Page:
Atmospheric N2O is observed using a GC system equipped with a non-radiative electron capture detector (ECD) up to February 2004. Since March 2004, however, a radiative ECD has been used in order to improve observation precision. Figure 184.108.40.206 shows a view of the atmospheric N2O observation system.
Air samples are continuously introduced into the observation room from the same intake used for the CFC observation at a height about 7 m above ground level. The observation system feeds an air sample taken from the intake into a 3 ml (2.5 ml from February 2008) sample tube once every hour and introduces it into the analyzer. The composition to be observed (i.e., N2O) is separated by introducing the sample into a column (300 cm of PorapakTM Q 80-100 mesh and 100 cm of PorapakTM Q 80-100 mesh). Four working standard gases in concentrations of ambient levels are used. The concentrations are determined and drifts are monitored for these working standard gases by calibration against JMA's standard gases with JMA's GC-based N2O calibration system before and after use. The standard gases are measured for 1 hour, 15 minutes per gas, and then air samples are measured for 7 hours, once per hour, forming a cycle of 8 hours to be repeated. Concentrations of air samples are determined based on the quadratic calibration curve calculated from the known concentrations and outputs of the working standard gases. A target gas in a concentration of ambient air is measured once for each calibration curve to monitor long-term variations in the working standard gases as well as anomalies in the observation system.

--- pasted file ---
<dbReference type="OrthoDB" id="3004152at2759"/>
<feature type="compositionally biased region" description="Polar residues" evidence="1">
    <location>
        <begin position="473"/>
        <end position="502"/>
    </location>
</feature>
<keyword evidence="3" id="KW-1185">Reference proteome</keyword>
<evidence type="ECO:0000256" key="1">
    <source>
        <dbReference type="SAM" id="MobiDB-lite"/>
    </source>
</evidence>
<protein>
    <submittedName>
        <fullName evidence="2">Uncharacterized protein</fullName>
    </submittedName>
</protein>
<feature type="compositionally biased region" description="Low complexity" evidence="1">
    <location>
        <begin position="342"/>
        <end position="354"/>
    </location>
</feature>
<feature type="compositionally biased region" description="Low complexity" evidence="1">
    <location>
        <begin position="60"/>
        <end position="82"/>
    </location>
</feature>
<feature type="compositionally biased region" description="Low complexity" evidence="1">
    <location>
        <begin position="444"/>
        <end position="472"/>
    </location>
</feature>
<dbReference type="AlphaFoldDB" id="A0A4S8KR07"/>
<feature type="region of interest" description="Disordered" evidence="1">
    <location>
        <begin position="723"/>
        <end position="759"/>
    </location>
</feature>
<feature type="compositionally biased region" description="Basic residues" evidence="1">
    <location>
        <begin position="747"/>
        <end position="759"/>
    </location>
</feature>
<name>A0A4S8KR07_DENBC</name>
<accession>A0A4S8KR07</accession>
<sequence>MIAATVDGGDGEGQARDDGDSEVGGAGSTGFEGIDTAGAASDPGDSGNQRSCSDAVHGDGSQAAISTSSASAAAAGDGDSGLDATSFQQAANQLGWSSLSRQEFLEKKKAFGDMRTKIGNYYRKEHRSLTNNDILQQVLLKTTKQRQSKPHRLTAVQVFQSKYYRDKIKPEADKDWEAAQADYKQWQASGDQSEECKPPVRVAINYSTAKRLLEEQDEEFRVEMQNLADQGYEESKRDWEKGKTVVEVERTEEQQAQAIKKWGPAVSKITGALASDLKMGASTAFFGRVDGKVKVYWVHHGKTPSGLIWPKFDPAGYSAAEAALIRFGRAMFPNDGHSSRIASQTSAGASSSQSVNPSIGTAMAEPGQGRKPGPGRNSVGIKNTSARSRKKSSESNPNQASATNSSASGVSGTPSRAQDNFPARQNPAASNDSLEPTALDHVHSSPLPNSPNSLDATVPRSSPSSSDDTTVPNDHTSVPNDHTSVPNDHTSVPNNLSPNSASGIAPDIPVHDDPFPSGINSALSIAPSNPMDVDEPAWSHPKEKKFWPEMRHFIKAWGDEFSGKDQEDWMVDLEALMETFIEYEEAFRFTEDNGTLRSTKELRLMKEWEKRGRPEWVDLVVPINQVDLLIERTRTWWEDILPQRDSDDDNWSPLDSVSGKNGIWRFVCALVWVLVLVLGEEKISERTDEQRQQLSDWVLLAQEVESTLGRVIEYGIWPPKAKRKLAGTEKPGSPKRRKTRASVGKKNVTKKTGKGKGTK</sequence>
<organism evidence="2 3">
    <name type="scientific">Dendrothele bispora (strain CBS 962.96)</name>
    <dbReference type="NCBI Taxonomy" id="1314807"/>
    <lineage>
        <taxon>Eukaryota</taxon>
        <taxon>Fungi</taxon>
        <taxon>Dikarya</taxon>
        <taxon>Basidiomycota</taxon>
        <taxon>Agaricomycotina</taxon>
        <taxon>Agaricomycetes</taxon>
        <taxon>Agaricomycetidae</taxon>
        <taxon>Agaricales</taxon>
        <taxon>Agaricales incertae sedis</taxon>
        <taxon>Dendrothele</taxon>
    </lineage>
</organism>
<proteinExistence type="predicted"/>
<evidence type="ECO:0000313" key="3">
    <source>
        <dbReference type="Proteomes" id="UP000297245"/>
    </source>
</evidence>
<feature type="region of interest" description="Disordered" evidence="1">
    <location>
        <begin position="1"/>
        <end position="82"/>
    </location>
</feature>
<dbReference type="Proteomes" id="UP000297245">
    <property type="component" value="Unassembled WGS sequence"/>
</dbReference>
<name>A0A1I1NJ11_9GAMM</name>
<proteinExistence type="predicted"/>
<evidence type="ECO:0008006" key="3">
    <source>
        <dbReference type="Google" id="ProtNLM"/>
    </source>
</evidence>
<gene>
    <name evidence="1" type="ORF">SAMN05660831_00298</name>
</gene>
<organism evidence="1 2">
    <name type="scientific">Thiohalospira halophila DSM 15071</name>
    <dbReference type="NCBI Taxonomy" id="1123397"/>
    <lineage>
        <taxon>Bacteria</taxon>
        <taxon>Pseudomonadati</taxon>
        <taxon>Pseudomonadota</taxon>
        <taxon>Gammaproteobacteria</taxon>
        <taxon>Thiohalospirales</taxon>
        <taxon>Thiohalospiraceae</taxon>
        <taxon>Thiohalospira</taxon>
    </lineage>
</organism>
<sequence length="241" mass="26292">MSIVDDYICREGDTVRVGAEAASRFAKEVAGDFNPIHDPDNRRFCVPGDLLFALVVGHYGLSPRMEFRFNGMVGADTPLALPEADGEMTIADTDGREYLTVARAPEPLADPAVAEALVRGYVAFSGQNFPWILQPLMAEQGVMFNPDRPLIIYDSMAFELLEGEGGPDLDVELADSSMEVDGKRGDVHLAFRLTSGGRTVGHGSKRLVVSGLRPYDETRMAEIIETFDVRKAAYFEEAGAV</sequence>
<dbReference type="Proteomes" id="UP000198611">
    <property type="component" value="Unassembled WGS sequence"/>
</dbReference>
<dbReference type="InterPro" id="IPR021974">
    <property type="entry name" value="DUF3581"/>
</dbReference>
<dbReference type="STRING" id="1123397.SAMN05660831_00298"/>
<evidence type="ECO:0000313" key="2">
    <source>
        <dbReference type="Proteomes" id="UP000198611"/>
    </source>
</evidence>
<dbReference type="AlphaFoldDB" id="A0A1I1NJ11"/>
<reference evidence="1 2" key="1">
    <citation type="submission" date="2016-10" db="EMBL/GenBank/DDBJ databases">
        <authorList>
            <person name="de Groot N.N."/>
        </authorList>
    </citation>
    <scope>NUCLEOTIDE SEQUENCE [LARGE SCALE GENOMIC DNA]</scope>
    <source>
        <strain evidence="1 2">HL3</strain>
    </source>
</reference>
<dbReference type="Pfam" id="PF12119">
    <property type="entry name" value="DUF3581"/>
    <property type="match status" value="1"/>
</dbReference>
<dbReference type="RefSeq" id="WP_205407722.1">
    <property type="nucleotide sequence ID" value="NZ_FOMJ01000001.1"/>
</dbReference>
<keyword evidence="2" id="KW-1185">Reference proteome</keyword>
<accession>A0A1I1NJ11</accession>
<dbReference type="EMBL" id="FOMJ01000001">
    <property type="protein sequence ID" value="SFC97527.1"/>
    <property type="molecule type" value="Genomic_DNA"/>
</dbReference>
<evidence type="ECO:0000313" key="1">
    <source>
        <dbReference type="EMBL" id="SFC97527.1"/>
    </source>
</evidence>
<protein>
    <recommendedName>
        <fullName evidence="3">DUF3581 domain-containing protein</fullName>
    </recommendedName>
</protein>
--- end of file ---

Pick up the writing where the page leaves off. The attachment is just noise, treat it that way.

The selection procedure for BG data is the same as that of atmospheric CFCs. The prescribed threshold is 10 ppb.